Learn About Dialysis Reactions

While haemodialysis treatment can be efficient at replacing some of the kidney’s lost functions, you may experience some of the related conditions listed below, although not everyone experiences all of these issues. Your dialysis team can help you deal with them.

Low blood pressure (hypotension)

A drop in blood pressure is a common side effect of haemodialysis, particularly if you have diabetes. Low blood pressure may be accompanied by shortness of breath, abdominal cramps, muscle cramps, nausea or vomiting.

Muscle cramps

Although the cause is not clear, muscle cramps during haemodialysis are common. Sometimes the cramps can be eased by adjusting the haemodialysis prescription. Adjusting fluid and sodium intake between haemodialysis treatments may also help prevent symptoms during treatments.


Many people who undergo haemodialysis have itchy skin, which is often worse during or just after the procedure.

High blood pressure (hypertension)

If you consume too much salt or drink too much fluid, your high blood pressure is likely to get worse and lead to heart problems or strokes.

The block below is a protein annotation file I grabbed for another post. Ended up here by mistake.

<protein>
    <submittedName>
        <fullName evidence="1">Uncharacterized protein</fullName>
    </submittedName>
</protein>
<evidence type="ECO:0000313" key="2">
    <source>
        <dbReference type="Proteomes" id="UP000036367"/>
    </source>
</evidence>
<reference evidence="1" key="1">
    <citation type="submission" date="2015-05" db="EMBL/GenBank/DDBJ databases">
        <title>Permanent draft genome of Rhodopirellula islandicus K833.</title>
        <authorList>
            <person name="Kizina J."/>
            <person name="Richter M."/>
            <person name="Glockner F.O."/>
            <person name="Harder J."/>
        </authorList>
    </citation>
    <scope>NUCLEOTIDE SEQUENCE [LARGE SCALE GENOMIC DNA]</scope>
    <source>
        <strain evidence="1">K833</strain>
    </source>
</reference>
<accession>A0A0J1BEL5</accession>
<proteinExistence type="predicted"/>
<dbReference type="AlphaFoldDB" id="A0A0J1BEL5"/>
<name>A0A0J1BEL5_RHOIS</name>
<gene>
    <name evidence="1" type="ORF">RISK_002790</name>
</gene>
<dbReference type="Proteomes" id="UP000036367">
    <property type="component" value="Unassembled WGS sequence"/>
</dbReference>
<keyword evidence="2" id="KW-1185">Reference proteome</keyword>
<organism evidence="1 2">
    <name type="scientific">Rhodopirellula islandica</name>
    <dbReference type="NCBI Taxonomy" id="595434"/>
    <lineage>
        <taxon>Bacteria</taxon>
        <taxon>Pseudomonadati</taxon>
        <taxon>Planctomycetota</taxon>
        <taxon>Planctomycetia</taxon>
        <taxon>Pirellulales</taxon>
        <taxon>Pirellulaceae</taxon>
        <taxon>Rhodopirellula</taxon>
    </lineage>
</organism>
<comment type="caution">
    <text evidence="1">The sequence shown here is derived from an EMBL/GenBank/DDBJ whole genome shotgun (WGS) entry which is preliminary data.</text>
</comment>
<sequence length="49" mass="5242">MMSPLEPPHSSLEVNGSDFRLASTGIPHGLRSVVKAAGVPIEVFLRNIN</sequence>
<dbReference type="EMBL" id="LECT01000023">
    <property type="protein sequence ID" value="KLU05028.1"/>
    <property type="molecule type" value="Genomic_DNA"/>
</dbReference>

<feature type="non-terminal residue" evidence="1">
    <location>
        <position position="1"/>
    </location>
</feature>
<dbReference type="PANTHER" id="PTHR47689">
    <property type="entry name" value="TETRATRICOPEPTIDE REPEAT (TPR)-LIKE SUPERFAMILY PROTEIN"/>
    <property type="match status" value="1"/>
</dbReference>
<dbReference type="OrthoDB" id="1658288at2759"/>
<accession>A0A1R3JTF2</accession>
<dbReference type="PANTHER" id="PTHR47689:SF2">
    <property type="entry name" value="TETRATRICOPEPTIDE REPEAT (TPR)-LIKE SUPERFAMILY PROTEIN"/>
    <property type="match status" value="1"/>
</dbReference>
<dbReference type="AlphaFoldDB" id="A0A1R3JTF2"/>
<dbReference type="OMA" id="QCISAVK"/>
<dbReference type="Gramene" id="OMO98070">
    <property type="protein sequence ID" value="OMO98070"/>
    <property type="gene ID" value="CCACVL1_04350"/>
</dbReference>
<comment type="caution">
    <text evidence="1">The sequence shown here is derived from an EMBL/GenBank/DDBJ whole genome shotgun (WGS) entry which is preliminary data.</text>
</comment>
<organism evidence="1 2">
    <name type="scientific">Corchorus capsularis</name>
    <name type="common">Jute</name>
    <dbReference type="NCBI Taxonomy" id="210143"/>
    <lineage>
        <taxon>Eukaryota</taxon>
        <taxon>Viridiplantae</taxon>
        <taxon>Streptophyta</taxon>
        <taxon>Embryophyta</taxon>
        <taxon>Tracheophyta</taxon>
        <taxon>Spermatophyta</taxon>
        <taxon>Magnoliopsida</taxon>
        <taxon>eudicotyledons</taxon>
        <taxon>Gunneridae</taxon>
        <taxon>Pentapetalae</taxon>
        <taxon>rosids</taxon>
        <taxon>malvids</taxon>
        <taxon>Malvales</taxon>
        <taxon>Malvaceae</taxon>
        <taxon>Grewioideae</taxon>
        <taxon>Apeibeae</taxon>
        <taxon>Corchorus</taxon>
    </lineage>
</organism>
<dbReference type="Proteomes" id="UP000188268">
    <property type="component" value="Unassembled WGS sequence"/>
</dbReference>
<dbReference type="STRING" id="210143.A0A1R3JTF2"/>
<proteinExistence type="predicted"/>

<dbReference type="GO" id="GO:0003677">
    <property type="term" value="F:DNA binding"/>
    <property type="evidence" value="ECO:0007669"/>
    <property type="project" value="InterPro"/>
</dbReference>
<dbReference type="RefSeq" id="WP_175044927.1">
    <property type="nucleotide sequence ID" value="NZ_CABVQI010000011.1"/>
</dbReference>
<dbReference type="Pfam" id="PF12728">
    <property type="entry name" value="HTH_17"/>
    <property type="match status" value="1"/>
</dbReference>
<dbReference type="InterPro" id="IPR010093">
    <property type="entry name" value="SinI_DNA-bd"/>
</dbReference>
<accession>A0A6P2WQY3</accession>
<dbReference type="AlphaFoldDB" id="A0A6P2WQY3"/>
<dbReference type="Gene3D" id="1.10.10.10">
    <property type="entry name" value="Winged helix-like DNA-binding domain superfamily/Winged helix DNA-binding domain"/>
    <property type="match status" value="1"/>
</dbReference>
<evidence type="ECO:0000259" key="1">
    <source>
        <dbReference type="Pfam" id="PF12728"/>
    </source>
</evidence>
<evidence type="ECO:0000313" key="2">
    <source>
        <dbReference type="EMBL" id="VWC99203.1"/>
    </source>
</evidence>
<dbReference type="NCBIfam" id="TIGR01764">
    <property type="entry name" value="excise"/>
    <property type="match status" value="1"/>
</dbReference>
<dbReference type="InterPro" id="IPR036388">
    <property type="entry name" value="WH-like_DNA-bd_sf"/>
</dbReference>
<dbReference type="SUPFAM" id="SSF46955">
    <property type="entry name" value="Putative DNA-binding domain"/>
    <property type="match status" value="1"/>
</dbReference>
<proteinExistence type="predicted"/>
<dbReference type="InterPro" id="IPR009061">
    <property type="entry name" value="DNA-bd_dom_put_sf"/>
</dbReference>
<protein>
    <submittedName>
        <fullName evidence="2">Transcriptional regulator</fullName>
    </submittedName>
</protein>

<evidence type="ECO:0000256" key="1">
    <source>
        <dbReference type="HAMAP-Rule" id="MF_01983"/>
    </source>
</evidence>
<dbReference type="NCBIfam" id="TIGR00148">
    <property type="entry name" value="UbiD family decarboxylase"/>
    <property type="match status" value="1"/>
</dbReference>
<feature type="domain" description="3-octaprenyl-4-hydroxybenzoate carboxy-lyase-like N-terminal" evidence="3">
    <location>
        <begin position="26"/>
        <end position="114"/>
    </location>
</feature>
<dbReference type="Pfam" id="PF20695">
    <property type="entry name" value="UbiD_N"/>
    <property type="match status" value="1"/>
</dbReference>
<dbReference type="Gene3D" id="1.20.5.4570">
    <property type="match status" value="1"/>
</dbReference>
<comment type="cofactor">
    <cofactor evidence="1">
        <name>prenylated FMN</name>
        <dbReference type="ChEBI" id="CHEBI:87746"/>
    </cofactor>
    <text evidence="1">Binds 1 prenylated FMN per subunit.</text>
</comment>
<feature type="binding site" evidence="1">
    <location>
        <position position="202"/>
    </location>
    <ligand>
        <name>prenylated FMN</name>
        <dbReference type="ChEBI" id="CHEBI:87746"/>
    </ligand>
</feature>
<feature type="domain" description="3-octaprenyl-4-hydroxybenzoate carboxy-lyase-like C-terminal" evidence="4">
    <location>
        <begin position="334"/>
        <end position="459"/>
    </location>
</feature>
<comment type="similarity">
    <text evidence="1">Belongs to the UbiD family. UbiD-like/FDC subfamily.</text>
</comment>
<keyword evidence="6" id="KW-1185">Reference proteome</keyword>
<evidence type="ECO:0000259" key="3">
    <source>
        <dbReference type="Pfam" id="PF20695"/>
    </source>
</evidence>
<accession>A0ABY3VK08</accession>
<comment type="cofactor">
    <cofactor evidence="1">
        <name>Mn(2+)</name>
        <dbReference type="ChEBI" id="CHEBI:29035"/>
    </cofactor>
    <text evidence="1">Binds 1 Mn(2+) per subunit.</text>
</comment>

Fluid overload

Since fluid is removed from your body during haemodialysis, drinking more fluids than recommended between haemodialysis treatments may cause life-threatening complications, such as heart failure or fluid accumulation in your lungs (pulmonary oedema).

Inflammation of the membrane surrounding the heart (pericarditis)

Insufficient haemodialysis can lead to inflammation of the membrane surrounding the heart, which can interfere with your heart’s ability to pump blood to the rest of your body.

High potassium levels (hyperkalaemia)

Potassium is a mineral that is normally removed from the body by the kidneys. If you eat more potassium than recommended, your potassium level may become too high. In severe cases, too much potassium can cause your heart to stop.

Access site complications

Potentially dangerous complications — such as infection, narrowing or ballooning of the blood vessel wall (aneurysm), or blockage — can impact the quality of your haemodialysis. Follow your dialysis team’s instructions on how to check for changes in your access that may indicate a problem.

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